—Korea, 1950                               

And the bliss and the shame.
That day he stood watching the Americans,
they had been following the trains for weeks.
Small at six, muddy to the knees (it was
the rainy season), looking up through two,
perfectly tender, rumball eyes.
Trace the swing of their arms—young corporals
fresh from St. Louis, Sioux City, Detroit—
how the light in this curious country
flames the hair along them into honey-wheat.
Up and down: fifty-pound metallic drums
of milk, finely evaporated, tinned beef—
all twentieth-century forms of necessity.
And the boy—he will repeat this later
to his daughters in their kitchen—
asks for nothing, though he stares.
Yes you, come here!
The soldier points at him. Reaches in his pocket.
The boy approaches. 
And like a dove from heaven it descends:
a bar of chocolate, bigger than his hand. Complete.
Peeling back the crisp tinfoil, black squares
that will melt into a river of forgetting, the boy
who is my father smiles.
The war has just begun.

A Rag for My Father
—leisurely, not too fast

I say a man must see his
father’s face at least
one time before he

learns to be the kind of man
who doesn’t know what
man he wants to be.

. . .

A father is a kind of trap
you could easily fall for.
A father is a type of map
you stupidly search for.

A man sets out to walk the barren desert of his father.
Finding nothing but the sand he says, This land is cursed, my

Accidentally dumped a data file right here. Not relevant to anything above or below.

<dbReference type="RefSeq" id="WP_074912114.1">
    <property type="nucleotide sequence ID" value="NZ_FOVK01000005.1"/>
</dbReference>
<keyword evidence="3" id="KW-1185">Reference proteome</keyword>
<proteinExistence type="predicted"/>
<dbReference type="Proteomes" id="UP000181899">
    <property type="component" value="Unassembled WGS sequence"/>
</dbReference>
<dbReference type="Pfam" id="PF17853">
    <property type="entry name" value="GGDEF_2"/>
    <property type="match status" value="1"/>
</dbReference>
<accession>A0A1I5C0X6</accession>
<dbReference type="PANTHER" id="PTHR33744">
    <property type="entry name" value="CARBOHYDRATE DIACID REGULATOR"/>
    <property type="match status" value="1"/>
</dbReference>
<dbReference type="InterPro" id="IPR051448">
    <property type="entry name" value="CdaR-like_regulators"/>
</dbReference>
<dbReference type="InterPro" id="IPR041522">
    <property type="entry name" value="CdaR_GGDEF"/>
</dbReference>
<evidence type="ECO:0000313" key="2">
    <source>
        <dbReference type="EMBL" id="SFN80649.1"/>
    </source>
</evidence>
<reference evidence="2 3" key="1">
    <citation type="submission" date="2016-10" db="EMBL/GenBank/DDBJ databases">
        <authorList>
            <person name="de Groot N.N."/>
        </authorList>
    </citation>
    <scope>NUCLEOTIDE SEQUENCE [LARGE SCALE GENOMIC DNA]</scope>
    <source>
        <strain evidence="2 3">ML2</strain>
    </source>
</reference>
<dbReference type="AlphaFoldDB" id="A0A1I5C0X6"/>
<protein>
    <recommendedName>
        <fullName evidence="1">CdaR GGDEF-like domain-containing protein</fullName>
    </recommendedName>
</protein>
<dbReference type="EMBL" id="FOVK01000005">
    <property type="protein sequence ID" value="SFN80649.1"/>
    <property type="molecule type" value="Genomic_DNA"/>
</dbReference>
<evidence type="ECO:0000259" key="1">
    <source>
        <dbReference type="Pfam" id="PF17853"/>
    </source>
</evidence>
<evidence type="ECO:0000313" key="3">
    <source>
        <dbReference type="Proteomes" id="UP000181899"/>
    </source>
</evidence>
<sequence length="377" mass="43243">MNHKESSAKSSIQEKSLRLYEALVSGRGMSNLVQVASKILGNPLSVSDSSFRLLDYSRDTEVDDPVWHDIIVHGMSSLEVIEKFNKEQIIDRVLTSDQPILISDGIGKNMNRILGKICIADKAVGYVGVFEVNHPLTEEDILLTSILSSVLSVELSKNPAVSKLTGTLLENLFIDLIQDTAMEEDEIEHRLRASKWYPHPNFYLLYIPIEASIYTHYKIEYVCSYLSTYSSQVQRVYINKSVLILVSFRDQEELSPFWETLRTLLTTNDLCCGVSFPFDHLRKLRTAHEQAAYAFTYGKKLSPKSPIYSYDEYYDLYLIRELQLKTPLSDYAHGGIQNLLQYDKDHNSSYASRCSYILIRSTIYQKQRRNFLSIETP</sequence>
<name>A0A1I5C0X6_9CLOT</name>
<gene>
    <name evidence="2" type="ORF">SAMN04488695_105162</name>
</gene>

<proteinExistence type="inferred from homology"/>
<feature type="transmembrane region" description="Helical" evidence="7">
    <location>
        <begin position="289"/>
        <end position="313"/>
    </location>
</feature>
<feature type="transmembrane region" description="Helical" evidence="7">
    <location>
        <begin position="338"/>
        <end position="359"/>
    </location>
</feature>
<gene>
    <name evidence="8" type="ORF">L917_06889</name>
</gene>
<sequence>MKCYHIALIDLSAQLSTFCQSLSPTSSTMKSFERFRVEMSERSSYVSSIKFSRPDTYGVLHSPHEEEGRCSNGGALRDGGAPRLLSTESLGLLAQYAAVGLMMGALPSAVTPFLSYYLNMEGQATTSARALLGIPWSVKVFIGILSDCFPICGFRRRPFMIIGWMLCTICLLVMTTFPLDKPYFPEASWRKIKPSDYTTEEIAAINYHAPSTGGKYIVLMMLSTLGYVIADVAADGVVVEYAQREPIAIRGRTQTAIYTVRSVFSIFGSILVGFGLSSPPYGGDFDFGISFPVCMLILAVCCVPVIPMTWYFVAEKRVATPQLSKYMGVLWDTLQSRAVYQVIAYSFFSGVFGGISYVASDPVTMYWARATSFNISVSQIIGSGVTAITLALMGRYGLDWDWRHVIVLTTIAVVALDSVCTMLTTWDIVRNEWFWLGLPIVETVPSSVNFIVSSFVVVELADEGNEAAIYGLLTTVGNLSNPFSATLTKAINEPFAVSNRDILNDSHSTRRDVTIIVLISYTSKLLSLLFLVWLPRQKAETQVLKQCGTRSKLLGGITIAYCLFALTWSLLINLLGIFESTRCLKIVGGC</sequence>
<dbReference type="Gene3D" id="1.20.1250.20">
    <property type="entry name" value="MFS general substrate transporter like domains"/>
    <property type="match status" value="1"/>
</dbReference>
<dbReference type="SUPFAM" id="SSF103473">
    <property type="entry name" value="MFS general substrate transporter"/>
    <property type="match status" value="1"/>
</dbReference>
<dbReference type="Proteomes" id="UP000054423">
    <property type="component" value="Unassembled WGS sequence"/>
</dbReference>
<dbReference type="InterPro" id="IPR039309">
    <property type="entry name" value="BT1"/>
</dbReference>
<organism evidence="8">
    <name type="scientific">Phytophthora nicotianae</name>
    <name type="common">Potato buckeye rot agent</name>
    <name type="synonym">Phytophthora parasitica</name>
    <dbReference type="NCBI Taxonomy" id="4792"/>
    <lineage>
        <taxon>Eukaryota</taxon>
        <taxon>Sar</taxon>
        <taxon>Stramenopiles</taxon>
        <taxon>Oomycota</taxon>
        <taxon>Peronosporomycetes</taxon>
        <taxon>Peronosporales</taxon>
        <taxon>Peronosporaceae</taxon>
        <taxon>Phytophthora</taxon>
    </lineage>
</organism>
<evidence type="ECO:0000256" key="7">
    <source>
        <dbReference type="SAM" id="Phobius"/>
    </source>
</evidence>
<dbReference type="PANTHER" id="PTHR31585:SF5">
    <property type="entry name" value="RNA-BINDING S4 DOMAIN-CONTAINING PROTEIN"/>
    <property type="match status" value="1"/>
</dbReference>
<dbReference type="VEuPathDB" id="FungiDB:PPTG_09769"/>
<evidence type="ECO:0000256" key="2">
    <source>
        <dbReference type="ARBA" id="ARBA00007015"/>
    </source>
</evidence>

father never lived here.

A girl sets out to clear away the clutter of her father.
On everything I own, she wails, but if I pitch his things my
attic would be bare.

A father is a kind of trap
you could easily fall for.

. . .

What should we say? What can we write about
the men who are our fathers?

After the dinner plate that barely missed
my head,
after the epithets, the sketch he ripped (pastels
of the moonlit ocean)—

he would offer me a can of Coke,
pour it black and sizzling over ice cubes.
He would drink –
  I would drink –

and so we downed our Lethe.

What does it mean to be the daughter of
a man who doesn’t know his father?

He could tell
she hadn’t thought like this before, the way
her face drooped a little and she crossed her legs.
The sun sets so late this time of year. As if it still
hasn’t figured out how to walk away.

. . .

Forgive me Father   for I have sinned I  wished for
a different father

Forgive me Father   for I have failed to  wash away
my father's sins

Of Memory

You are a swinging door, the Zen master says.

Though some doors don’t swing, some doors
stay bolted, dissolving in the lake
of memory into mist, into the rusty pile
of locks and hinges at your feet.

Then and now. I would watch
the door in the center of our house like
the big black hands of a school clock,

a painting of fruit not even ants
could crawl through.

When you are a child every door
is terrifying. You are a ball wildly
rolling down the floor—
four hard walls to stop you.

You haven’t mastered yet the art
of how to turn the knob.